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Ukraine: Six questions behind the march to war in Europe

For the moment, the war in Ukraine has dropped from the headlines.  But things are happening which could take it to a whole new level of violence and directly involve neighbouring countries. In this article, we offer answers to six questions exploring what’s behind the conflict and why it matters:

1. How dangerous is the current situation?

2. What motivates Putin?

3. Why does Ukraine matter so much to the Russians?

4. Do the Russians really have anything to fear?

5. What brought on the current crisis?

6. Is there a peaceful way out?

1. How dangerous is the current situation?

Things are relatively quiet right now. Just daily skirmishes along the ceasefire line in Eastern Ukraine, with mortars taking a regular toll. Russian special forces at the ready, the “polite little green men” (vezhlevye zelenye chelovechki) who so impressed in the takeover of Crimea. Russian weapons and equipment being convoyed to rebel-controlled areas. A buildup of Russian mechanized infantry, armour, and air defence systems in Belgorod about 40 kilometers across the border from Kharkiv, Ukraine’s second largest city which lies to the northwest of (i.e. behind) the currently contested areas. Russia and NATO providing military training in situ to their respective sides.  And in neighbouring countries, US, Canadian, British, French and German forces increasing their ground and air power presence to provide “reassurance”.

There’s nothing about this situation that should reassure us. With all the elements for combustion in place, one wonders whether Ukraine will be the next Central European country to ignite a wider war — as Serbia did the First World War and Poland the Second World War.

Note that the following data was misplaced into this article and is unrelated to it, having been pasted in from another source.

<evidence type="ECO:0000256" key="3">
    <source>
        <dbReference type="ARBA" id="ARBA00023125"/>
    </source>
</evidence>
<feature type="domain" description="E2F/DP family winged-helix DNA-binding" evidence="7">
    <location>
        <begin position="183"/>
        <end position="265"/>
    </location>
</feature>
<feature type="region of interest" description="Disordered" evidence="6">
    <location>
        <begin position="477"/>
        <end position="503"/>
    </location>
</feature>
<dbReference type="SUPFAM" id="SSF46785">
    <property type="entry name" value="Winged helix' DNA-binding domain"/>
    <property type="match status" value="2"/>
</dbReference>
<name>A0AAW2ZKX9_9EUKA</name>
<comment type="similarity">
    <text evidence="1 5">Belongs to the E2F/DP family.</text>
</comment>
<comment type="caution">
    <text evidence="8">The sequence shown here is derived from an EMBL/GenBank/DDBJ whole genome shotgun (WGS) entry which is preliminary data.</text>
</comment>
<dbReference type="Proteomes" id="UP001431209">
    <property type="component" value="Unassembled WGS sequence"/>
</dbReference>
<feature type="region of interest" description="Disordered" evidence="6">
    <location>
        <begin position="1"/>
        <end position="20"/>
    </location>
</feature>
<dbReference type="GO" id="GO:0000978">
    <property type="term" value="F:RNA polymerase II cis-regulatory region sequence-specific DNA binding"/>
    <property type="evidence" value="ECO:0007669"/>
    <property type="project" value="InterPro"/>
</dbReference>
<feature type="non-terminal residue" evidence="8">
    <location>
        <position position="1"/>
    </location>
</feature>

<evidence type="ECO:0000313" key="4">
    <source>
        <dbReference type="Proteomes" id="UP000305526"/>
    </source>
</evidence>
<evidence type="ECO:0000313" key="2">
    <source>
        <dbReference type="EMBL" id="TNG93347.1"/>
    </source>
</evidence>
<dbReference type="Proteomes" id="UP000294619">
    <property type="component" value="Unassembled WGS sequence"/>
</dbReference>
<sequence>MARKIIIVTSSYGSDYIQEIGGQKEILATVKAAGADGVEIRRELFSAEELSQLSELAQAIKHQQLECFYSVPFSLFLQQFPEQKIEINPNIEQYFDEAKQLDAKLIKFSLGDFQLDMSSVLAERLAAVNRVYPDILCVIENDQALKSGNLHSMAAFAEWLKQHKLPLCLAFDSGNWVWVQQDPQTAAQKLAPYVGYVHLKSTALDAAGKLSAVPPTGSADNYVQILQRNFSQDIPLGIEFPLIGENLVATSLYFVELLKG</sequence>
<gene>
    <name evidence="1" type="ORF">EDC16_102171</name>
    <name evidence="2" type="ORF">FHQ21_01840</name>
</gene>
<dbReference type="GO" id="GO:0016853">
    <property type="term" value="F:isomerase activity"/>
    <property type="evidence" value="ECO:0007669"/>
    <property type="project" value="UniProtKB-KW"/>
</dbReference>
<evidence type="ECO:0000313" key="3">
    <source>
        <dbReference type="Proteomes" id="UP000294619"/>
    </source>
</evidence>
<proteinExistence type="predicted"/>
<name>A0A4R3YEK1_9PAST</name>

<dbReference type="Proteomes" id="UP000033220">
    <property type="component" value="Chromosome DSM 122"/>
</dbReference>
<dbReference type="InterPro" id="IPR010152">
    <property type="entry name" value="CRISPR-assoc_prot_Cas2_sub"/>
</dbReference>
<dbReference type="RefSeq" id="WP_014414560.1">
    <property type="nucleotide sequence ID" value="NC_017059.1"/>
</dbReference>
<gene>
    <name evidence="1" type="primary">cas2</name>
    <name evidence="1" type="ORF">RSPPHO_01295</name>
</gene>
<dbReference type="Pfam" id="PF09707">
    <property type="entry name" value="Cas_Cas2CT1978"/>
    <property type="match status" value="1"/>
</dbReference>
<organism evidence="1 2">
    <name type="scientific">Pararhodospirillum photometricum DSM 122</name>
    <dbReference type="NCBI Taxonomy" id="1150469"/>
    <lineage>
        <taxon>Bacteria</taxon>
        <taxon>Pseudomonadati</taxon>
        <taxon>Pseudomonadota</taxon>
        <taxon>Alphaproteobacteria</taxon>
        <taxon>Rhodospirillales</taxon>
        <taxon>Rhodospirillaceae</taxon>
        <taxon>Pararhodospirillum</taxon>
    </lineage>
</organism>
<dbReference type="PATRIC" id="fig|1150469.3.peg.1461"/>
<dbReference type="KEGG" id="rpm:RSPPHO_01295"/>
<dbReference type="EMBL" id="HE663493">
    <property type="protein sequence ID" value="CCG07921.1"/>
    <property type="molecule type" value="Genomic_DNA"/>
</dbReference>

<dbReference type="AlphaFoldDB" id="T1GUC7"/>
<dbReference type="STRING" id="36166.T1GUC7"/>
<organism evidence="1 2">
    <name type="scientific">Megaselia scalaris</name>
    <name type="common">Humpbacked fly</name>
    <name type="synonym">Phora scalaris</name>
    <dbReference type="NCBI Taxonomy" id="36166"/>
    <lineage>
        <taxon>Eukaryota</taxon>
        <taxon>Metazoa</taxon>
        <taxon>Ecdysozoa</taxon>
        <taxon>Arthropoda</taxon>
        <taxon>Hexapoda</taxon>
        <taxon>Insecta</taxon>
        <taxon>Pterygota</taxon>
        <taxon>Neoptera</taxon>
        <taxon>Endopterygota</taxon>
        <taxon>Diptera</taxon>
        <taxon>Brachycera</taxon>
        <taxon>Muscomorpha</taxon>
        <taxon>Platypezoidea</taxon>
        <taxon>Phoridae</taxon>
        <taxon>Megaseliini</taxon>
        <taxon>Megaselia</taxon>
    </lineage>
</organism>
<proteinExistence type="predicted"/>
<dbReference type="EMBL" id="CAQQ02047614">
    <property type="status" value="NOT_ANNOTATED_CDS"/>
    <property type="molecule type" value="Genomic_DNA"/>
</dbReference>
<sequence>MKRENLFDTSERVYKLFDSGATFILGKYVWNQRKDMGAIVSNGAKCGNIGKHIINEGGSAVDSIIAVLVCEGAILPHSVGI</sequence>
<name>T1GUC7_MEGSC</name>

For the time being, there is only a ceasefire to govern the situation. The ceasefire protocol was worked out in Minsk in September 2014, had to be supplemented by an explanatory memorandum two weeks later, and then re-written in February 2015 after the Russians and the Ukrainian separatists took advantage of the “ceasefire” to wrest control over large additional tracts of the Luhansk and Donetsk oblasts. Minsk II was signed in the presence of the leaders of Russia, Ukraine, Germany, France and conference host Belarus, but it is noteworthy that none of them put their personal signatures to the document. The only signatures were those of the leaders of the self-styled “people’s republics” of Luhansk and Donetsk, the Russian ambassador to Ukraine, a former president of Ukraine (Leonid Kuchma), and a Swiss diplomat representing the OSCE (Organization for Security and Cooperation in Europe). Not exactly a stout reed.

ceasefire in ukraine

One of the reasons Poroshenko, Merkel and Hollande kept their distance from Minsk II was that it documents a second capitulation to Russian aggression. In effect, the agreement cedes parts of Eastern Ukraine to the rebels. The agreement provides for local elections to determine the future of the contested districts, but it is inconceivable the Russians would allow the votes to do anything other than put a legal veneer on the status quo.  The agreement also stipulates that “all foreign armed formations, military equipment, and also mercenaries” must be pulled out, without acknowledging that Russian forces are even inside the country; and it provides for restoring the Ukrainian government’s “full control over the state border”, several hundred kilometers of which the Russians now hold.  Neither is ever likely to happen.

It has taken NATO governments a long time to re-learn some of the fundamentals of statecraft which kept the peace in Europe for 65 years — from NATO’s founding in 1949 (after which the USSR took no further territory) to the Russian invasion of Crimea in 2014. Principal among these was deterrence, the combined political and military strategy of demonstrating to a would-be attacker the determination and the means to resist force with force – and hence to deter the use of force. The force you show doesn’t have to be overwhelming, just sufficient for the other side to know it would have a war on its hands if it wasn’t careful.

Cautiously, hesitantly and piecemeal, the show is being made and the Russians are taking notice. But the indecision in Western capitals and the slow pace of the NATO military buildup offer little comfort that Russia’s current despot will take it seriously enough to alter his course. Putin has important national interests to pursue, he has not been impressed by the pushback he has received, and he may well have concluded he should press on while circumstances allow. The prospect of having to face a less accommodating US president in 18 months will be a factor in his calculations.